[Accessibility] Accessibility testing in LSB

Mark Doffman mark.doffman at codethink.co.uk
Tue May 27 06:48:10 PDT 2008

Hello everyone,

I apologize for giving you all so little time to mull this over, but 
here is a short report detailing the status of Accessibility testing in LSB.

Brief overview of the LSB test suite

The LSB test suite is split up into two sections the Application Test 
Kit and the Distribution Test Kit. The purpose of the Application Test 
Kit is to check that applications are compatible with LSB standards and 
to help application developers write applications that will work on LSB 
certified distributions. The purpose of the Distribution Test Kit is to 
check LSB compatibility of distribution libraries, aiding 
interoperability and checking that LSB certified applications will run.

ATK tests in LSB

There are some ATK tests that form part of the t2c-desktop suite in LSB. 
Test reports indicate this suite performed 222 tests and has 100% 
coverage of the ATK interface. The tests seem comprehensive, there are a 
large number of requirements that have been translated from upstream 
documentation, and they all seem to be tested.

The issue with these tests is that a large number of the requirements 
are functional, and depend on the implementation of ATK, rather than 
just the interface. The test suite provides its own 'Dummy' ATK 
implementation, so I'm not sure of its usefulness in checking many of 
the requirements.

In addition to this I'm not sure that testing the ATK interface is that 
useful to LSB. Its not an interface likely to be used directly by 
application programmers. The only access likely is by ATs and they will 
usually only do this indirectly through AT-SPI client libraries.

AT-SPI testing in LSB

There are some incomplete AT-SPI tests checked in to the LSB repository 
under atk-tests. These are the IBM prototype tests that George Kraft has 
pointed us to. As George mentioned the tests have little coverage; 
essentially just the Component interface.

I think these tests are more useful to LSB than the ATK tests, as the 
cspi and pyatspi libraries are more likely to be accessed directly. LSB 
should have tests to check the compatibility of AT-SPI client libraries.

As far as I can tell, the purpose of the shallow tests is to check 
interface compatibility. As AT-SPI and ATK are interfaces, that may have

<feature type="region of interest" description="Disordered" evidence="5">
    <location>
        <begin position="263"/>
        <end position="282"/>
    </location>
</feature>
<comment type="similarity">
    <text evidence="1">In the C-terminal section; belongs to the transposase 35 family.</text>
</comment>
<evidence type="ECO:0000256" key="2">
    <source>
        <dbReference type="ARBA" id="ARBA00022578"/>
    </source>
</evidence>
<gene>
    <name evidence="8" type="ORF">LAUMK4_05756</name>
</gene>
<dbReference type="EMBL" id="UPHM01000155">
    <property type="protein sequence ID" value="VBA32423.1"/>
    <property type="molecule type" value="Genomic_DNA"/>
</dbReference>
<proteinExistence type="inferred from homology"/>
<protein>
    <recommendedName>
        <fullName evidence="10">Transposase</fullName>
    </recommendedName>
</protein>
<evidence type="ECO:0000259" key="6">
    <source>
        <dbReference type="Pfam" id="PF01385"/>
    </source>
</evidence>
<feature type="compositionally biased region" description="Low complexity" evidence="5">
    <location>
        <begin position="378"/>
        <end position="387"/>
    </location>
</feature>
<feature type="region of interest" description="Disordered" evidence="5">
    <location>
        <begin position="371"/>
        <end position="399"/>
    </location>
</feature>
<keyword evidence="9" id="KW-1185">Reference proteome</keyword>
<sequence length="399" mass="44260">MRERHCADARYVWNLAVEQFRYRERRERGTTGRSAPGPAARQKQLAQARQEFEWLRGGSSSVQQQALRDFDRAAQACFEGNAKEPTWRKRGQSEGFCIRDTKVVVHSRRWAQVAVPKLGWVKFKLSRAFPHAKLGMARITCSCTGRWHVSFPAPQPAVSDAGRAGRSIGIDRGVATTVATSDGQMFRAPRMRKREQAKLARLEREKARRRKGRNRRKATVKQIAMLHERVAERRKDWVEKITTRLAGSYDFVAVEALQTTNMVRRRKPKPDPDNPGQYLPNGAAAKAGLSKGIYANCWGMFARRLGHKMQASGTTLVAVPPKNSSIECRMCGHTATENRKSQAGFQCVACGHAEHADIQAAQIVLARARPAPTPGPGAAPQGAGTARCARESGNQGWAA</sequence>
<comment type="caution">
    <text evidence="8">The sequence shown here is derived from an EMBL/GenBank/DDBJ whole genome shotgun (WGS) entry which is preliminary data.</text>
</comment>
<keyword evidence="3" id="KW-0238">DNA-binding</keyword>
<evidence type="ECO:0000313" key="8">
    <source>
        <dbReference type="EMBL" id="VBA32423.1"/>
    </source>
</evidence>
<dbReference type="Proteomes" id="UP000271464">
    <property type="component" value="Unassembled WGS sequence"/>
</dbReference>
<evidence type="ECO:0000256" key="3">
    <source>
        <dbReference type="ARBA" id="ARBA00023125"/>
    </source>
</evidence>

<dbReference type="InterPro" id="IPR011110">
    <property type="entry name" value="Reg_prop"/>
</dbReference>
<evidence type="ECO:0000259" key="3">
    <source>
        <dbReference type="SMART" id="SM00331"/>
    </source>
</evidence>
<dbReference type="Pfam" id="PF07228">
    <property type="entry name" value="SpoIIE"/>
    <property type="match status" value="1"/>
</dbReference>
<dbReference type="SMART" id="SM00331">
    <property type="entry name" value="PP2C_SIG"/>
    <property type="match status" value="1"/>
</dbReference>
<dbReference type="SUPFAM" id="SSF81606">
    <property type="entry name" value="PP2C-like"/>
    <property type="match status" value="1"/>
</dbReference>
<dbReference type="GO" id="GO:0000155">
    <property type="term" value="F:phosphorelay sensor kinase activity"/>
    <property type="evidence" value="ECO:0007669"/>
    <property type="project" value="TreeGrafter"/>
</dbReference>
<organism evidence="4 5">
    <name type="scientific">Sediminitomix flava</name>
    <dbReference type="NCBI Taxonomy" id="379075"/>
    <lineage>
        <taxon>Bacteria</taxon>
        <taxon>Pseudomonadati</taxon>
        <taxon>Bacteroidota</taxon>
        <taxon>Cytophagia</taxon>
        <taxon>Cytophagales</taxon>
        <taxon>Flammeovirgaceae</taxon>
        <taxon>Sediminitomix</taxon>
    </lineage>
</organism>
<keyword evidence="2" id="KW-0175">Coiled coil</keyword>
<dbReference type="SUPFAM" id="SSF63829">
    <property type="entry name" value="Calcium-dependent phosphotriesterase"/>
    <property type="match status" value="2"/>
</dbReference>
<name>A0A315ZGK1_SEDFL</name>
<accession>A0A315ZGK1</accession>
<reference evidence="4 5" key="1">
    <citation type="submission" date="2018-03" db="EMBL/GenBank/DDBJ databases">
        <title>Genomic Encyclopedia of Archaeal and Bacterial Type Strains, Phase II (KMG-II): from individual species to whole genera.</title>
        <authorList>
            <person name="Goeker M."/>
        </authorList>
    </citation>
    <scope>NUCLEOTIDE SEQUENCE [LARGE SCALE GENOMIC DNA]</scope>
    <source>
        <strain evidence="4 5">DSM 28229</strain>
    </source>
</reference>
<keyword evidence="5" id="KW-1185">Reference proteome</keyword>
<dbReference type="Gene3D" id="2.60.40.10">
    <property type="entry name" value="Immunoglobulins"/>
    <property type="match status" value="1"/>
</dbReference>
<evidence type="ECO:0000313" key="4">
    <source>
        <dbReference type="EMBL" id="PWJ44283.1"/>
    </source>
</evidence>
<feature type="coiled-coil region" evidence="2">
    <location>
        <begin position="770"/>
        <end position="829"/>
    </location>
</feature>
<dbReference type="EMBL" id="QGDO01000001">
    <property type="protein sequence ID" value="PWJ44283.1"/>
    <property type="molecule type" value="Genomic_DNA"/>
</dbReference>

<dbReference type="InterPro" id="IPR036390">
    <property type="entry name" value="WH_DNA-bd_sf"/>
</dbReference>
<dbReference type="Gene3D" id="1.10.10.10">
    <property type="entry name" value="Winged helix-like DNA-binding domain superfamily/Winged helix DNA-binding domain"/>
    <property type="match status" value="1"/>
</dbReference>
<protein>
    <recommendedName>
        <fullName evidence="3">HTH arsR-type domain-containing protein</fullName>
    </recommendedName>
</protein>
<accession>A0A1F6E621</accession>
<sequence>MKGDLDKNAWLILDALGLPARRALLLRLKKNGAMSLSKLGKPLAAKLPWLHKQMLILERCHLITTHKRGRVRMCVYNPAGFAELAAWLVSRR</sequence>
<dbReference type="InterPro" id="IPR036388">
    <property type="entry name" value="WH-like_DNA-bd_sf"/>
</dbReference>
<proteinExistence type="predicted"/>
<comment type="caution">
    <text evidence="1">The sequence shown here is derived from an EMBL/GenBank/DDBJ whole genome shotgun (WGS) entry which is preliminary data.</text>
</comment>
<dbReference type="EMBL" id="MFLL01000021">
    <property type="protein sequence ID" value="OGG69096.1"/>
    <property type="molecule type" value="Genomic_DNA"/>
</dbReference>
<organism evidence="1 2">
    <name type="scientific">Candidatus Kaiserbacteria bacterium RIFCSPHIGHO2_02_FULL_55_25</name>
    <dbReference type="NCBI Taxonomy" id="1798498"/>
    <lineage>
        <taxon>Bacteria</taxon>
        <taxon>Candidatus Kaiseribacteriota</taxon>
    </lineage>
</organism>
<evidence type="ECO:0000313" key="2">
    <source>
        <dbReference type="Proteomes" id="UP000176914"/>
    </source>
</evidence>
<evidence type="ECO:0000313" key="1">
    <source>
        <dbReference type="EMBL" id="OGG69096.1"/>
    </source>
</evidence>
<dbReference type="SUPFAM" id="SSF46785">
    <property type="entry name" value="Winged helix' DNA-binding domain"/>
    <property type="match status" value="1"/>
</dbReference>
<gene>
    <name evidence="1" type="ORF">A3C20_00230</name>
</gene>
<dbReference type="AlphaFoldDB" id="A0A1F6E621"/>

multiple implementations, shallow tests should be developed for the cspi 
library. This will ensure API compatibility across LSB certified 
distributions. Deeper, 'Medium', quality tests could then be created 
using the pyatspi bindings. These tests would be similar to the IBM 
prototype tests - end-to-end tests checking a particular implementation 
of AT-SPI.

TODO list

1) (Optional) Modify the t2c-desktop tests so that they check the GAIL 

2) (Optional) Write shallow tests for the cspi library to check API 

3) Create AT-SPI requirements from upstream documentation.

This is likely to be a very involved process, translating the IDL 
documentation into test requirements. I would imagine that there would 
be some additional requirements on the interfaces that could be taken 
from ATK documentation. These requirements would also include the 
implementations responsibility to send events under certain conditions.

Ideally these requirements would be implementation agnostic, but this 
may only come about through some trial and error.

4) Write end-to-end tests for GTK and pyatspi.

The initial tests would probably be created using pyatspi and GTK. Test 
applications would have to be written in GTK that would enable all of 
the requirements to be properly tested.

5) Integrate the tests with LSB

Stew Benedict has attempted to package the IBM prototype tests for LSB 
and found that they contained many non-LSB dependencies and Gnome 
infrastructure. We must assume the GTK-pyatspi tests would be similarly 
difficult to package and may take some work to move into the LSB test 

Application Tool Kit Accessibility tests

Accerciser has some "AT-SPI Validator" tests that look at the 
accessibility status of applications. I haven't had any word yet from 
LSB guys on whether these sorts of tests would be considered for inclusion.



Mark Doffman, Codethink Ltd. -  http://codethink.co.uk

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